Dr. Anson Chan is a clinical adjunct lecturer at the University of Waterloo's School of Optometry in addition to working in practice since 2002. He is an associate with TLC Waterloo as an on-call optometrist.
A 43 year-old female who wore a Group IV material lens (Biomedics 55, Cooper Vision 8.6/14.2/+1.00 OD and +2.00 OS) for single vision was interested in exploring multifocal or monovision options. Her spectacle refraction results were +1.25 DS OD and +2.00 DS OS with +1.00 add. She was right-eye dominant. Slitlamp examination revealed no anomalies except low grade neovascularization of the cornea limbus region (<1 mm.) She typically bought whatever contact lens multipurpose solution was on sale, and was at that point using Bausch&Lomb Renu.
The initial attempt was to fit her with a Proclear EP (Group II) lens. The initial fitting parameters were 8.7/14.4/+1.25 OD and +2.00 OS. She tried the lenses for one week and reported unsatisfactory vision as well as the sensation of a “film” on her eyes near the middle of the work day.
After a discussion regarding expectations and a trial frame refraction, we decided to proceed with a monovision fitting: CIBA Vision AirOptix (8.6/14.2/+1.25 OD and 8.6/14.2/+3.00 OS.) The vision and fit was satisfactory after 20 minutes of lens wear, with binocular VA of 6/6 and 0.4 M distance and near, respectively.
At the one week checkup, she reported a dryness sensation that she had not experienced with her previous lenses. Slitlamp examination with fluorescein revealed no signs of corneal staining. The superior and inferior tarsal conjunctivae findings were unchanged from the previous fit. The obvious differential diagnoses would be contact lens related dry eyes, solution sensitivity or lens material sensitivity.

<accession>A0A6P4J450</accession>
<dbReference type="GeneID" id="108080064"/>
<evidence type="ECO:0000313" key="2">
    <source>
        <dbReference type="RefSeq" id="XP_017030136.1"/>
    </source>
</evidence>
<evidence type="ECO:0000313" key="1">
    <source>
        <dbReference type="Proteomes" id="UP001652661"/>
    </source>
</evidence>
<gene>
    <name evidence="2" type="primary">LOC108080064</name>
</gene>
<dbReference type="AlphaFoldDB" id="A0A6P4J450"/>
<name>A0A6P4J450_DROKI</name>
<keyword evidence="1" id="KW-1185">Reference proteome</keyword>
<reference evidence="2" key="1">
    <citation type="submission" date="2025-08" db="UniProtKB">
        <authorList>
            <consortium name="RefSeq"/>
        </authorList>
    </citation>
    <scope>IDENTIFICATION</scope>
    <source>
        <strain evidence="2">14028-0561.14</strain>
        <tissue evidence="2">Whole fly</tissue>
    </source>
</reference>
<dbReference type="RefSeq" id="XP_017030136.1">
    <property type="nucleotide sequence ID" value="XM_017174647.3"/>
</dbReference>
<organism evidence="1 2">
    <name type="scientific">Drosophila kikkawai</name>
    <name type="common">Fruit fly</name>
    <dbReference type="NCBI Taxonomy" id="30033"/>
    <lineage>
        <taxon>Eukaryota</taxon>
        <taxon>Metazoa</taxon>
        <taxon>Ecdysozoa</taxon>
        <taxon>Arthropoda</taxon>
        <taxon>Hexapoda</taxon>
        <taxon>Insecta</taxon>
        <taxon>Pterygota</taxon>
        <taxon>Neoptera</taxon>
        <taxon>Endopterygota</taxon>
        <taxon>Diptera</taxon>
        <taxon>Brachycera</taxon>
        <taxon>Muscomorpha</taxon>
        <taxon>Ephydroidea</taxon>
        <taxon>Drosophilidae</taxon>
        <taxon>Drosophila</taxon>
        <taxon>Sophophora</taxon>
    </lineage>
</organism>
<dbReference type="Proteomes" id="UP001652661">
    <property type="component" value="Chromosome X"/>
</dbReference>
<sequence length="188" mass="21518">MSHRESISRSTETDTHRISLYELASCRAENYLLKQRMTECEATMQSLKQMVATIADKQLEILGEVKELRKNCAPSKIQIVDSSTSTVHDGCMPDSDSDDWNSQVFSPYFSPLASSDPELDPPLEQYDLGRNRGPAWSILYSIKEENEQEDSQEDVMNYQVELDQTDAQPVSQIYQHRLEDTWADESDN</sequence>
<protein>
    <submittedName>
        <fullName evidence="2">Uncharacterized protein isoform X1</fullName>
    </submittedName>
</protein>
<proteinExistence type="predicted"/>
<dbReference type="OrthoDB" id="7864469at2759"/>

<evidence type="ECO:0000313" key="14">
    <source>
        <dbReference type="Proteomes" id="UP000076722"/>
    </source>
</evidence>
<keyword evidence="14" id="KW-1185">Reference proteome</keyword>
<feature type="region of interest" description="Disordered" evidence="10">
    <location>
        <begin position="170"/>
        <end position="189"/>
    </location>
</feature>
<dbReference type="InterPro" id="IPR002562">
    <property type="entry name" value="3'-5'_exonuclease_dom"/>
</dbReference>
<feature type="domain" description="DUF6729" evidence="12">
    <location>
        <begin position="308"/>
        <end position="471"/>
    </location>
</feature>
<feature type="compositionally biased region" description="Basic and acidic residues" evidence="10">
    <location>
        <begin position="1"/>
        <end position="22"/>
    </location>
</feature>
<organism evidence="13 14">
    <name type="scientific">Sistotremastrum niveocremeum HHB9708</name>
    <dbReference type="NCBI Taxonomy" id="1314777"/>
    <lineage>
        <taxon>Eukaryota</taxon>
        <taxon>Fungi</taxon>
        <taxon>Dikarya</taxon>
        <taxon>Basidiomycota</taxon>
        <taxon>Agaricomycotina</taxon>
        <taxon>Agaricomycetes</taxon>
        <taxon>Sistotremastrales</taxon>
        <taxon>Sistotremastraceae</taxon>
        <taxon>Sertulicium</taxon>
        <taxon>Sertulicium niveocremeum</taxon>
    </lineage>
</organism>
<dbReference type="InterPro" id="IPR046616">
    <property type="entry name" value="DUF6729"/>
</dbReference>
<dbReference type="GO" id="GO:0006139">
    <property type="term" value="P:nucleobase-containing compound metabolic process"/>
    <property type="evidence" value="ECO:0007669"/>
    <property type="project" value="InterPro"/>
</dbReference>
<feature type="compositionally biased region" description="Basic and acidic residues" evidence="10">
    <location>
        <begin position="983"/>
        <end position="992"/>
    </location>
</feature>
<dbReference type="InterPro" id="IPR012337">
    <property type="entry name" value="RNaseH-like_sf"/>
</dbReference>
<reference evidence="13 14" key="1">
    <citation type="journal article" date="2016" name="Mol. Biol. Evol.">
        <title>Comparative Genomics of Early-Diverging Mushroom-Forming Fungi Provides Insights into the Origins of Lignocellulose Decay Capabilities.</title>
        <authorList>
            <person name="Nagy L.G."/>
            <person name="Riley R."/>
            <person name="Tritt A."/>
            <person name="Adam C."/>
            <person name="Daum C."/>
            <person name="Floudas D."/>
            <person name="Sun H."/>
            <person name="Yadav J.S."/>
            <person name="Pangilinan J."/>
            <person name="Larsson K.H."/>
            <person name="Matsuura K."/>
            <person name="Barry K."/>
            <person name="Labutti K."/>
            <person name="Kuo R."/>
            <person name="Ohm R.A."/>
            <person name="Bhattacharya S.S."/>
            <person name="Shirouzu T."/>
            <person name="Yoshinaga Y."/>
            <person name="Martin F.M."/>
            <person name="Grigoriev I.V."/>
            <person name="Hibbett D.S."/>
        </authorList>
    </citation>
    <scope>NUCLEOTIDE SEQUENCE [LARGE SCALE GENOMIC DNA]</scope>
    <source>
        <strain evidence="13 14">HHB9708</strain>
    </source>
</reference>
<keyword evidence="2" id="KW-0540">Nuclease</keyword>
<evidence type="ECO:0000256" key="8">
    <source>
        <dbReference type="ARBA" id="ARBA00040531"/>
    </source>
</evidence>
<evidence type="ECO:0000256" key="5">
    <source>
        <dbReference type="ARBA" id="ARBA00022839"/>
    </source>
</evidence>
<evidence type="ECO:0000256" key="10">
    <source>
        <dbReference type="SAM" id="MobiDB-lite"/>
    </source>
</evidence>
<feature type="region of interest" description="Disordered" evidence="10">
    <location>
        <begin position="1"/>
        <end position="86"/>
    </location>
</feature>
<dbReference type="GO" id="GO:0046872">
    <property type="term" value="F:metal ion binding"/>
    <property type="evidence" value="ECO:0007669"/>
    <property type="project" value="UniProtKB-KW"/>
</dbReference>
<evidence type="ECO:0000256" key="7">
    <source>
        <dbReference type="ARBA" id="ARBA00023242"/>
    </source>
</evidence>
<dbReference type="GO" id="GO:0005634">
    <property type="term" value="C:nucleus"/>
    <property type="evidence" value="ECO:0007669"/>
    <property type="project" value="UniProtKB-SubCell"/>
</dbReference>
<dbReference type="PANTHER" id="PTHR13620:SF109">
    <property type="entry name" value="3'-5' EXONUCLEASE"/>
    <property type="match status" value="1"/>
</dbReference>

Solution sensitivity is difficult to detect after two hours of contact lens wear, so I had the patient return in the morning after she had the lenses in for an hour. Annular-pattern fluorescein staining of the cornea was detected, therefore the contact lens solution was at least one contributing factor to her discomfort. I started her on ClearCare (CIBA Vision) hydrogen peroxide based disinfecting system, and asked her to return in one week.
At the follow-up appointment, comfort was much better but she reported a greater foreign body sensation with the new lenses than with her old lenses. AirOptix has an older silicone hydrogel design that is stiffer (i.e. higher modulus) than traditional hydrogels. I was reluctant to give up the higher oxygen permeability of a silicone hydrogel material, so instead of switching her back to the “tried and true” Biomedics 55, I fitted her with the Biofinity lenses (8.6/14.0) in the same power permutation. Biofinity (CooperVision) is also a silicone hydrogel lens, but has a low modulus of elasticity (i.e. softer). At the one week follow-up visit, the patient reported good comfort and vision with the new combination of ClearCare solution and Biofinity lenses in a monovision system.
Contact lens discomfort is all too common in optometric practice, and there is a tendency for both the practitioner and the patient to ignore the early signs of problems. Often, a patient reports dryness sensation (e.g. when using a computer at work) but says that it is “not too bad.” At this point the practitioner may be convinced by that statement, perhaps suggesting that use of artificial tears may help. In my experience, however, the next time you see the patient he or she may not be wearing contact lenses anymore because of the dryness problem.
If dryness is a concern, there is a problem with the lens care system, lens material/fit and the ocular surface. Instead of adding artificial tears into this mix to try to solve the problem, it is more logical to apply a differential diagnostic perspective and determine which part of the system is the problem. It may be more laborious, but try changing one variable at a time to see if there is any improvement. Explain to the patient what you are doing, and why you are doing it. In an age where patients can order contact lenses on line for a lower cost, patients come to their optometrists for contact lens fitting because they believe we have the expertise to make their contact lens experience a rewarding one. Do not disappoint them.